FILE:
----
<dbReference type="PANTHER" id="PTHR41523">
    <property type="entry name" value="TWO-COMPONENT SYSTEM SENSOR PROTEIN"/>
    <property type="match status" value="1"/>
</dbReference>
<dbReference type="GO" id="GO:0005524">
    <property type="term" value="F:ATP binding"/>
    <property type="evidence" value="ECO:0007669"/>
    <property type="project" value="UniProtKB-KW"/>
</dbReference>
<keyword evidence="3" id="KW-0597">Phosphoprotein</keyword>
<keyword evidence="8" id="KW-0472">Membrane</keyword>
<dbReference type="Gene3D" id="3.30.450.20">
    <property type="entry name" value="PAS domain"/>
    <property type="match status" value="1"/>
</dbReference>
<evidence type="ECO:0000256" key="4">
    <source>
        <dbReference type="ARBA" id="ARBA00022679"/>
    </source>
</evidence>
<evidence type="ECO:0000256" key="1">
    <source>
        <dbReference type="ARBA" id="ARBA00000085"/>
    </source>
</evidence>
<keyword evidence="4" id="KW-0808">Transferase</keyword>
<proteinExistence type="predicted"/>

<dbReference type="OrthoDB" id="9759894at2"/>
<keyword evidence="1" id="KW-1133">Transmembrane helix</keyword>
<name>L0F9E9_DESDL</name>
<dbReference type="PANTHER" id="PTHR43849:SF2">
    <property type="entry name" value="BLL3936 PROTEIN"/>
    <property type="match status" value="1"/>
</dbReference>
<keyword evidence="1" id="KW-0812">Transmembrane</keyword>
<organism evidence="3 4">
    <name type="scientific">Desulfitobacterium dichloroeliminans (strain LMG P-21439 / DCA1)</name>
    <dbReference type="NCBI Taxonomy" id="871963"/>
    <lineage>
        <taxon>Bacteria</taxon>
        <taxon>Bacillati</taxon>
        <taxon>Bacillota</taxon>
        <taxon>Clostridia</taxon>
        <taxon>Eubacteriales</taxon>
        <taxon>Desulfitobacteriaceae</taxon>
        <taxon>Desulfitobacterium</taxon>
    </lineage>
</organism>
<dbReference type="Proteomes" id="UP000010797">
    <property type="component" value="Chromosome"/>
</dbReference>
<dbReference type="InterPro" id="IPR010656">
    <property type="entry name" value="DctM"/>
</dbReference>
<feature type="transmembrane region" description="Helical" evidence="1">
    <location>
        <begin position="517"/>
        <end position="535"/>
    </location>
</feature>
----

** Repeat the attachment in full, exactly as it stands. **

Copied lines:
<dbReference type="PANTHER" id="PTHR41523">
    <property type="entry name" value="TWO-COMPONENT SYSTEM SENSOR PROTEIN"/>
    <property type="match status" value="1"/>
</dbReference>
<dbReference type="GO" id="GO:0005524">
    <property type="term" value="F:ATP binding"/>
    <property type="evidence" value="ECO:0007669"/>
    <property type="project" value="UniProtKB-KW"/>
</dbReference>
<keyword evidence="3" id="KW-0597">Phosphoprotein</keyword>
<keyword evidence="8" id="KW-0472">Membrane</keyword>
<dbReference type="Gene3D" id="3.30.450.20">
    <property type="entry name" value="PAS domain"/>
    <property type="match status" value="1"/>
</dbReference>
<evidence type="ECO:0000256" key="4">
    <source>
        <dbReference type="ARBA" id="ARBA00022679"/>
    </source>
</evidence>
<evidence type="ECO:0000256" key="1">
    <source>
        <dbReference type="ARBA" id="ARBA00000085"/>
    </source>
</evidence>
<keyword evidence="4" id="KW-0808">Transferase</keyword>
<proteinExistence type="predicted"/>

<dbReference type="OrthoDB" id="9759894at2"/>
<keyword evidence="1" id="KW-1133">Transmembrane helix</keyword>
<name>L0F9E9_DESDL</name>
<dbReference type="PANTHER" id="PTHR43849:SF2">
    <property type="entry name" value="BLL3936 PROTEIN"/>
    <property type="match status" value="1"/>
</dbReference>
<keyword evidence="1" id="KW-0812">Transmembrane</keyword>
<organism evidence="3 4">
    <name type="scientific">Desulfitobacterium dichloroeliminans (strain LMG P-21439 / DCA1)</name>
    <dbReference type="NCBI Taxonomy" id="871963"/>
    <lineage>
        <taxon>Bacteria</taxon>
        <taxon>Bacillati</taxon>
        <taxon>Bacillota</taxon>
        <taxon>Clostridia</taxon>
        <taxon>Eubacteriales</taxon>
        <taxon>Desulfitobacteriaceae</taxon>
        <taxon>Desulfitobacterium</taxon>
    </lineage>
</organism>
<dbReference type="Proteomes" id="UP000010797">
    <property type="component" value="Chromosome"/>
</dbReference>
<dbReference type="InterPro" id="IPR010656">
    <property type="entry name" value="DctM"/>
</dbReference>
<feature type="transmembrane region" description="Helical" evidence="1">
    <location>
        <begin position="517"/>
        <end position="535"/>
    </location>
</feature>